Functional Genomic Studies of Vaccinia Virus Provide Fundamental Insights into Virus-Host Interactions

Title: Functional Genomic Studies of Vaccinia Virus Provide Fundamental Insights into Virus-Host Interactions
Authors: Keller, Brian Andrew
Date: 2017
Embargo: 2018-09-13
Abstract: The oncolytic virus field is in the midst of strong and sustained growth. The clinical utility of this class of therapeutics has been bolstered in recent years by the rise of immune checkpoint inhibition, which has the potential to work synergistically with oncolytic viruses to increase the scope of patients who respond favourably to therapy. This growth has been further driven by clear industry support with several pharmaceutical companies acquiring or developing oncolytic virus products following the 2015 FDA approval of Talimogene laherparepvec and the generally-accepted potential of immunotherapeutic approaches to cancer treatment. Vaccinia virus is a double-stranded DNA virus with an extensive history of vaccine use in humans and a desirable safety profile. It is a large virus with a complex lifecycle, and its history of use as a vaccine has resulted in the generation of dozens of unique strains. Although it has been studied extensively, much remains unknown about many vaccinia virus gene function(s) and the virus’ interactions with cellular hosts. Vaccinia virus-based oncolytic viruses have been developed, however clinical outcomes thus far have been unsatisfactory. A more complete understanding of vaccinia virus gene functions must therefore precede the effective design of a next-generation vaccinia virus-based oncolytic candidate. With this downstream goal, we sought to (1) understand the unique oncolytic virus-relevant phenotypic properties of five clinical candidate vaccinia virus strains, and (2) generate and characterize a library of single-gene mutants of the Copenhagen strain of vaccinia virus. These studies resulted in the selection of vaccinia virus-Copenhagen as the wild-type strain of choice that will be utilized for future oncolytic virus development. Furthermore, the generation and initial characterization of an 89-member clonal library of vaccinia-Copenhagen single-gene mutants will be an important tool as we seek to generate a next-generation oncolytic virus candidate. Completed characterization studies challenge the role that viral thymidine kinase should play in oncolytic virus design, demonstrate novel functions of the vaccinia virus gene A47L, and provide an understanding of the role of the vaccinia virus gene F15L. These studies also raise the concept of the personalized selection of oncolytic virotherapeutics. This virus library has the potential to increase the fundamental understanding of vaccinia virus biology in this field as well as in the study of vaccine development and pathogen-host interactions.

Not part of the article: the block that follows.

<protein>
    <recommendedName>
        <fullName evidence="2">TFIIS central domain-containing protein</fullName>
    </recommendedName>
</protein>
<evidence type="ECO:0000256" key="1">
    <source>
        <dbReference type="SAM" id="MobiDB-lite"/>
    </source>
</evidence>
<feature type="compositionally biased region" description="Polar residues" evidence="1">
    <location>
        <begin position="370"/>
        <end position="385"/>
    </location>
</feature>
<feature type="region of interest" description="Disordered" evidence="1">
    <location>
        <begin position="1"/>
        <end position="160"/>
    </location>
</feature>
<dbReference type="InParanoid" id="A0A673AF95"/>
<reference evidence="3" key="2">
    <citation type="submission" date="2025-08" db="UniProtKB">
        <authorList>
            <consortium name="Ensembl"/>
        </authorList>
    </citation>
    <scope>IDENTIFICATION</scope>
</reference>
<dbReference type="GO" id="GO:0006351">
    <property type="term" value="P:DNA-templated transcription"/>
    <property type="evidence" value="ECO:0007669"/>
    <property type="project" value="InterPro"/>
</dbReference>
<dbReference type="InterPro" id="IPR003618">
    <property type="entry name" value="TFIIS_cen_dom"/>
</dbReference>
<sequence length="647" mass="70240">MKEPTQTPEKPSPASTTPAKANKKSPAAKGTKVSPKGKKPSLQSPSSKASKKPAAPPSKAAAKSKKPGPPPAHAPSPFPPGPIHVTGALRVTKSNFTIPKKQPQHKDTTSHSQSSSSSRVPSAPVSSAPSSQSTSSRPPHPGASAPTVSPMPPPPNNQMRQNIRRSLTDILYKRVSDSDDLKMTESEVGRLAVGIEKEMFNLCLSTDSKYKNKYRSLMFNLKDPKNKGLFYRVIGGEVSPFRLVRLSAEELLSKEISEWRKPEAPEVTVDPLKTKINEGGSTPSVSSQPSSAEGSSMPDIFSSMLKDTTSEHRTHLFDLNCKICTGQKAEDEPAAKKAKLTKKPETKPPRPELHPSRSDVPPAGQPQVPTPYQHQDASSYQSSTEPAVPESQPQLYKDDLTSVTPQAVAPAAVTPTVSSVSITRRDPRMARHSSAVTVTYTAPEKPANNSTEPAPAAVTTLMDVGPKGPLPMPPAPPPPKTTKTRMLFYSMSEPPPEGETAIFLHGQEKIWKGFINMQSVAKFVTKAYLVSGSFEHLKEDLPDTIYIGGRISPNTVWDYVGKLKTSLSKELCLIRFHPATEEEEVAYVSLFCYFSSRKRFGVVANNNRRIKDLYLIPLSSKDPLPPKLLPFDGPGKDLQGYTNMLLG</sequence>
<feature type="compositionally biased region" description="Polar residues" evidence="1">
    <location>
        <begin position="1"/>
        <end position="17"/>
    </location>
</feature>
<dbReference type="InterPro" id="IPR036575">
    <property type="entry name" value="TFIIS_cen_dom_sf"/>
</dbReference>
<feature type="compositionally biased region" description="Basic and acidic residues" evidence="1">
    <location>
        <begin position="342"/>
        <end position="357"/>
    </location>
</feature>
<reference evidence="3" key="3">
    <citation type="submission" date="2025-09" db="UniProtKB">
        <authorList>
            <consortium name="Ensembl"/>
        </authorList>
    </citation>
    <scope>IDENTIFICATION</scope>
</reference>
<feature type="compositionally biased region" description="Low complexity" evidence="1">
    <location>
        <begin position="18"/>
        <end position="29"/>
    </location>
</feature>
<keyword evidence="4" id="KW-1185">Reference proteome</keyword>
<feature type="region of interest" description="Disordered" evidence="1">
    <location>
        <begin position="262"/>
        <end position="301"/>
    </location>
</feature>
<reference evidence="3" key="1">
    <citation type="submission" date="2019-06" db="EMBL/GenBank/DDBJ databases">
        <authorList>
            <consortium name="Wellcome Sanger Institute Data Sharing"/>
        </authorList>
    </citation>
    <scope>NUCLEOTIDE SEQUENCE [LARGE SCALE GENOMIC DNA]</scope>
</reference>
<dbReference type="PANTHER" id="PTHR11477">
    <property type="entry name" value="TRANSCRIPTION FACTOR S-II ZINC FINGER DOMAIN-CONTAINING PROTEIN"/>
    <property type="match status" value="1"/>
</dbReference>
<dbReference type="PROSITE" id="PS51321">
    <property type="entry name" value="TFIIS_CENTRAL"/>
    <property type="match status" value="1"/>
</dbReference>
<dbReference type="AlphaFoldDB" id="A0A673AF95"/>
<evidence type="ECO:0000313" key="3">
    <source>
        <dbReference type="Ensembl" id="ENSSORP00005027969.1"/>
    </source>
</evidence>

CollectionThèses, 2011 - // Theses, 2011 -